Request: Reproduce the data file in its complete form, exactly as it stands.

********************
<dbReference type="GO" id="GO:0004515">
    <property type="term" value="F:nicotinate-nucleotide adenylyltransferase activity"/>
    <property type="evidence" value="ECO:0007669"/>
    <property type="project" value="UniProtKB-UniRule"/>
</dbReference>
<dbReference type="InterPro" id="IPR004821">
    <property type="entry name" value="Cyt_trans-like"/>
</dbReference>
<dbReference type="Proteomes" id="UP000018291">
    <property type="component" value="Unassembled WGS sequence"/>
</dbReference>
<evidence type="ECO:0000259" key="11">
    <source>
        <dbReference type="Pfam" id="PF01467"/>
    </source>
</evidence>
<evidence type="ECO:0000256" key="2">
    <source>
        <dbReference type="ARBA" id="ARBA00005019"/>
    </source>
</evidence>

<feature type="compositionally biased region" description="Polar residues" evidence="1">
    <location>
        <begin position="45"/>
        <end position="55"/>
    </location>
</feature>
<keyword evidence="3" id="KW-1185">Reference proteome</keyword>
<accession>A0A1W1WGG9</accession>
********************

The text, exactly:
<dbReference type="GO" id="GO:0004515">
    <property type="term" value="F:nicotinate-nucleotide adenylyltransferase activity"/>
    <property type="evidence" value="ECO:0007669"/>
    <property type="project" value="UniProtKB-UniRule"/>
</dbReference>
<dbReference type="InterPro" id="IPR004821">
    <property type="entry name" value="Cyt_trans-like"/>
</dbReference>
<dbReference type="Proteomes" id="UP000018291">
    <property type="component" value="Unassembled WGS sequence"/>
</dbReference>
<evidence type="ECO:0000259" key="11">
    <source>
        <dbReference type="Pfam" id="PF01467"/>
    </source>
</evidence>
<evidence type="ECO:0000256" key="2">
    <source>
        <dbReference type="ARBA" id="ARBA00005019"/>
    </source>
</evidence>

<feature type="compositionally biased region" description="Polar residues" evidence="1">
    <location>
        <begin position="45"/>
        <end position="55"/>
    </location>
</feature>
<keyword evidence="3" id="KW-1185">Reference proteome</keyword>
<accession>A0A1W1WGG9</accession>